Hello my dear Blog readers,

This post concerns a lady teaching a mixed age group of children from three to seven, in small groups, the problems she is having and my suggestions to her.

If you are also teaching children in a mixed age group then you might like this post.

FIRST THE TEACHER’S BACKGROUND

Hi Shelley,
I have bought lots of your books on teaching English through games. Previously I have used them intermittently with texts books as I have been working in fairly traditional academies and the children have enjoyed the games immensely.

A DESCRIPTION OF THE PUPILS

This year I have the amazing opportunity to create my own syllabus in a centre
which supports teaching through play, I have no desks, no chairs and no books,
just 10 children between 3 and 7 years of age. Most of the children are about 5
and there is the odd 7 year old and three year old. I have them once a week for
one hour.

NOW FOR THE PROBLEM

The problem is I am finding it very difficult to control them, I can´t get all their attention at the same time and I can’t get the games up and running effectively. I am finding that they get over excited and chaos reigns in the classroom. I am beginning to get angry, which doesn’t work either. I find it easier getting them doing some arty/crafty exercise even though I don’t feel that it is hugely beneficial to their English. HMMMPH!

Would you have any helpful tips by any chance?

AND MY SUGGESTIONS

Thanks for your email.

I’m glad you have had good use out of the resources so far. They should
be absolutely IDEAL for your small group teaching situation.

The major challenge that you have is having a three year old in there with
the other children – I mean is that MAD or what!

I would see if you can have the three year olds separately, or not at all.
They just do not function at the same pace as the others. Still if you
have to keep them there then I would more or less not worry about teaching
them anything – let them absorb what they can, ask them simple vocab
questions when it’s their turn (such as always asking them “blue” while
the others are on silver, gold and purple.

Don’t IGNORE the three year olds but don’t hold back the class to teach
them. Just tell them how well they are doing, smile, encouragement, and
ask them v. easy stuff that they know. Then they will at least feel part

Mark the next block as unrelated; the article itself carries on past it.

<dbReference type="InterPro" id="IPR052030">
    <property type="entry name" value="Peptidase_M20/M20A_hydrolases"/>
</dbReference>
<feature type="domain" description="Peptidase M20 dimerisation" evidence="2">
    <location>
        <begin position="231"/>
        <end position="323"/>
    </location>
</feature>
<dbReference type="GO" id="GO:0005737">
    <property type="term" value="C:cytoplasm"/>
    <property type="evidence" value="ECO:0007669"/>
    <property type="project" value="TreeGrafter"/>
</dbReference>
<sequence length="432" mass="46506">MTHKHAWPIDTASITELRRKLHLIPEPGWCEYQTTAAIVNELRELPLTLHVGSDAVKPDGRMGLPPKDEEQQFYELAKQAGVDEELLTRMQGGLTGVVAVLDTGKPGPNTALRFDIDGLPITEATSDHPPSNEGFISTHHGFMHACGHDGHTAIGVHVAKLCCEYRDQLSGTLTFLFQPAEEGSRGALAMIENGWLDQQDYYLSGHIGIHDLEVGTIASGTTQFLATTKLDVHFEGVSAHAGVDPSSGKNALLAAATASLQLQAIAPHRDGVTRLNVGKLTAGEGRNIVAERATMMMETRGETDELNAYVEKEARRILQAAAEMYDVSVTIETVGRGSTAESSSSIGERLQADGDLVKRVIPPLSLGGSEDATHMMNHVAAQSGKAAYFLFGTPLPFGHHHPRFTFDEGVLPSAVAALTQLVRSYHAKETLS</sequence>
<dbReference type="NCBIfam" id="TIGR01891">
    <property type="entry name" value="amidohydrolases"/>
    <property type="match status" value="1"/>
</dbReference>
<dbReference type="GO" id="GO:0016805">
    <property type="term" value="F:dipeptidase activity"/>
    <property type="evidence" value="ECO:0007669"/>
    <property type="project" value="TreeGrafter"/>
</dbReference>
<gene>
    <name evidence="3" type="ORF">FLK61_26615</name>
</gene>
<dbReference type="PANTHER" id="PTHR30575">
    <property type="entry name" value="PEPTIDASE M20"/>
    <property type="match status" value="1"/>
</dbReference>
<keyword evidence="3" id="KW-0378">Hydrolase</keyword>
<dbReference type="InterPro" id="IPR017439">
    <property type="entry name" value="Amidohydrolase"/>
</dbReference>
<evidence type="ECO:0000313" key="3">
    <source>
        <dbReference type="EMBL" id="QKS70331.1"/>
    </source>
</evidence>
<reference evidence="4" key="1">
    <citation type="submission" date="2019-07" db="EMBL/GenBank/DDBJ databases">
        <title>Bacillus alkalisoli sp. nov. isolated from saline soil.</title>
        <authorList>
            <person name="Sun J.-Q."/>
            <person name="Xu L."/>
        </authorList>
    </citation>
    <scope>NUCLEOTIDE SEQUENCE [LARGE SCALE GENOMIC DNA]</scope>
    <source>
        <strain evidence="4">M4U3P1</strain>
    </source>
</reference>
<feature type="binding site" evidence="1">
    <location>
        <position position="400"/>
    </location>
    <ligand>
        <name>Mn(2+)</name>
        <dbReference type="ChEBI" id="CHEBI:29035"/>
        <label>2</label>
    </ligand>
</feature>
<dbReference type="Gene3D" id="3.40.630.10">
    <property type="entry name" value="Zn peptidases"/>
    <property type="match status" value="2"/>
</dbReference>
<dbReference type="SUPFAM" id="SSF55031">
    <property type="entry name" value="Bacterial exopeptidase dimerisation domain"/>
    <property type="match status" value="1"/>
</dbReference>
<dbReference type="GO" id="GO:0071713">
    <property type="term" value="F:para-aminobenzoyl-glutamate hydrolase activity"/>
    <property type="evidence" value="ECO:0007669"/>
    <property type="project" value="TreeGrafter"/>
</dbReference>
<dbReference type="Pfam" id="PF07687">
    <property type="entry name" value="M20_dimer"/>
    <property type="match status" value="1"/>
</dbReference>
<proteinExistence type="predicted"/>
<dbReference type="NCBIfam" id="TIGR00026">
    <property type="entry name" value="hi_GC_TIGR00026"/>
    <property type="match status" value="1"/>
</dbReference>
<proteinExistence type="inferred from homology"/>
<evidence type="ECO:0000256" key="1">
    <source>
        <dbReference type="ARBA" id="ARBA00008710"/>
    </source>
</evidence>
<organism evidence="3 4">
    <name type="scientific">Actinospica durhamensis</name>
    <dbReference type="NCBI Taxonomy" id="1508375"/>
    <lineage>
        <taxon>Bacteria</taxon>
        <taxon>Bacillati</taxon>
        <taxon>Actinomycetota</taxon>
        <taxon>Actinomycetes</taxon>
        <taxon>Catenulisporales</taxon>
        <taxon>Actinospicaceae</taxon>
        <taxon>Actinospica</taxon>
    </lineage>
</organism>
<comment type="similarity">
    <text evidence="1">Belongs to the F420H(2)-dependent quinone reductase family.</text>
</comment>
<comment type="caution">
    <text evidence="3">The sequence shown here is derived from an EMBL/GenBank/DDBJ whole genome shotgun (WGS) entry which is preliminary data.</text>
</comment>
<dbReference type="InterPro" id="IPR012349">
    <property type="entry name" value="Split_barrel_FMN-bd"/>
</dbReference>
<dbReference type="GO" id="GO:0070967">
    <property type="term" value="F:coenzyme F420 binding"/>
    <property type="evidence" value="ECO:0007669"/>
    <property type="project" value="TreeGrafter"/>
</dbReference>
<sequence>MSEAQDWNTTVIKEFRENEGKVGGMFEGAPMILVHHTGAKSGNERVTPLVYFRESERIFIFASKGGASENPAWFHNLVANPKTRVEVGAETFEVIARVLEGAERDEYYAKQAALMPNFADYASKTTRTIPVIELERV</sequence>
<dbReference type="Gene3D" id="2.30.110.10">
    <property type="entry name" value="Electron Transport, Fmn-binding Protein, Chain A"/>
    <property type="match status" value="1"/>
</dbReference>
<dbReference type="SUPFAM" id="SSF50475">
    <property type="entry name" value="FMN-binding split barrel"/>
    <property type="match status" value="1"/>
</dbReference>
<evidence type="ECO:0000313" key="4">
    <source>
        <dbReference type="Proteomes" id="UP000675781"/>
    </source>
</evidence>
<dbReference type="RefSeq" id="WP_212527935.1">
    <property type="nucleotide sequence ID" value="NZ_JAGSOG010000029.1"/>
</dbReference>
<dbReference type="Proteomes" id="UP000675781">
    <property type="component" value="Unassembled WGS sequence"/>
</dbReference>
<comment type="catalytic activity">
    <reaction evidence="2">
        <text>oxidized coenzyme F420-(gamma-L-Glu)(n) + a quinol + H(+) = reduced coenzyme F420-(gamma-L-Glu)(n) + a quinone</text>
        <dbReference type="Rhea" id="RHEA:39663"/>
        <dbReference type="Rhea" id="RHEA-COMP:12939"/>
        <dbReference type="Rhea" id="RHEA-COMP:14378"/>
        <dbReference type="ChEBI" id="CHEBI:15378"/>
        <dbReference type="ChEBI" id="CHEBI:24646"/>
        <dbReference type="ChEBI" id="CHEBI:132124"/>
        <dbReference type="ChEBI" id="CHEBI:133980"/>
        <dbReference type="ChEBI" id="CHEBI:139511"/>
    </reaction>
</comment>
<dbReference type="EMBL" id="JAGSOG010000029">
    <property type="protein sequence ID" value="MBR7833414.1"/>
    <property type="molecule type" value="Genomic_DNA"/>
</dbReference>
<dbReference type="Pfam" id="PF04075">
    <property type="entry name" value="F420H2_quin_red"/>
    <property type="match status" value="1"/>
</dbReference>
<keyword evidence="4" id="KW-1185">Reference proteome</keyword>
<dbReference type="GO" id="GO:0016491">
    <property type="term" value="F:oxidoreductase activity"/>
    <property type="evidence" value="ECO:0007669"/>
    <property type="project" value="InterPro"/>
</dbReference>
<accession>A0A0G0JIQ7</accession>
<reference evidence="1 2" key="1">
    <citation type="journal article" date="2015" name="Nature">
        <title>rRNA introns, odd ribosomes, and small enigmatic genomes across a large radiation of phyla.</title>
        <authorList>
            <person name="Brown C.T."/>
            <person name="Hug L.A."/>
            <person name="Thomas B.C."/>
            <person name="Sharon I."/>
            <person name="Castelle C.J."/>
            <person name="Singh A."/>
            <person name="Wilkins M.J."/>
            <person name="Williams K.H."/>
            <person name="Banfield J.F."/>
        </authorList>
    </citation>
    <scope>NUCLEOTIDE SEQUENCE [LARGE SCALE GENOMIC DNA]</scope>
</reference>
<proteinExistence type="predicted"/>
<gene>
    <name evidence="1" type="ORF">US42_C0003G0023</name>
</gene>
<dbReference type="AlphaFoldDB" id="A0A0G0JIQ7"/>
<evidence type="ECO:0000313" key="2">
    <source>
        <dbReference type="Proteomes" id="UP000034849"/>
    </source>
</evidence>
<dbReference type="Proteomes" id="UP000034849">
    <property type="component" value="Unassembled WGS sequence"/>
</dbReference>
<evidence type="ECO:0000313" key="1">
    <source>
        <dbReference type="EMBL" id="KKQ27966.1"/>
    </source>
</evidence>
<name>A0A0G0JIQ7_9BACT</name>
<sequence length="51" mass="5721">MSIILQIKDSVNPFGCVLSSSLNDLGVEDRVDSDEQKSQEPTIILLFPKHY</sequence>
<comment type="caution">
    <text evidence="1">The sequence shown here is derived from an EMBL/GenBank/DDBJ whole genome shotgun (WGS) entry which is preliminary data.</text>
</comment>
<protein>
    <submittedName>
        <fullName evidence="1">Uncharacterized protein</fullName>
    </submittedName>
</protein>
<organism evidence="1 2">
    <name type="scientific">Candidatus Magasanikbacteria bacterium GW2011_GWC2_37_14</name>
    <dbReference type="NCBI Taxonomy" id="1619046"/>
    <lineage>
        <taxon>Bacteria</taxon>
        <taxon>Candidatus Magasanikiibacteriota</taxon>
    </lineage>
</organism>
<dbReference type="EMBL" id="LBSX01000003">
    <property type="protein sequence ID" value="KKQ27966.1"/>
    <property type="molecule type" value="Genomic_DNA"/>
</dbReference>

of the team.

I would aim to go at the pace of the five year olds and try to give the
seven year olds (who presumably can learn faster) some jobs like leading
games. For example if you play All Change, at first you call out the
words/sentences. Then give the seven year olds a turn at that, so they
feel special, they are being stretched beyond the others, and they are not
bored by the class.

With small groups it really is possible to quite a bit of tailoring like
that.

An ideal thing for that is my plays and skits because you can give the
bigger roles to the older ones. The three year old can be paired up with
an older child and be given the same lines, and it really does not matter
if they say them or not – I mean don’t worry – those kids will pick
something up whatever – but you cannot go at their pace or you will lose
the rest of the class.

There is a free play in the Food lesson plans called The Best Restaurant
and all the flashcards you need including the worm paté and the fly soup.
Try that out. If you like it there’s another one on the plays page called
Ready Steady Go. One of the seven year olds could be the driver for
example, that part has the most lines.

I do think that when you only have them once a week for an hour it is a
bit of a cop-out to do arts and crafts! Take a look in the primary games
book detailed index for games that are described as calm. There are
plenty of nice calm games like the Find the Pairs Memory game. It’s v.
possible to play games like All Change calmly too.

I used to say things like “Would you like me to speak to your father when
he comes to collect you?” I never made threats that I did not carry out.

Check out on my articles page – there are two or three articles on
classroom dicipline / management – quite a few ideas there though I think
I put them all in the introduction of the primary games book.

I hope some of you reading this post found it useful!

Kind regards
Shelley

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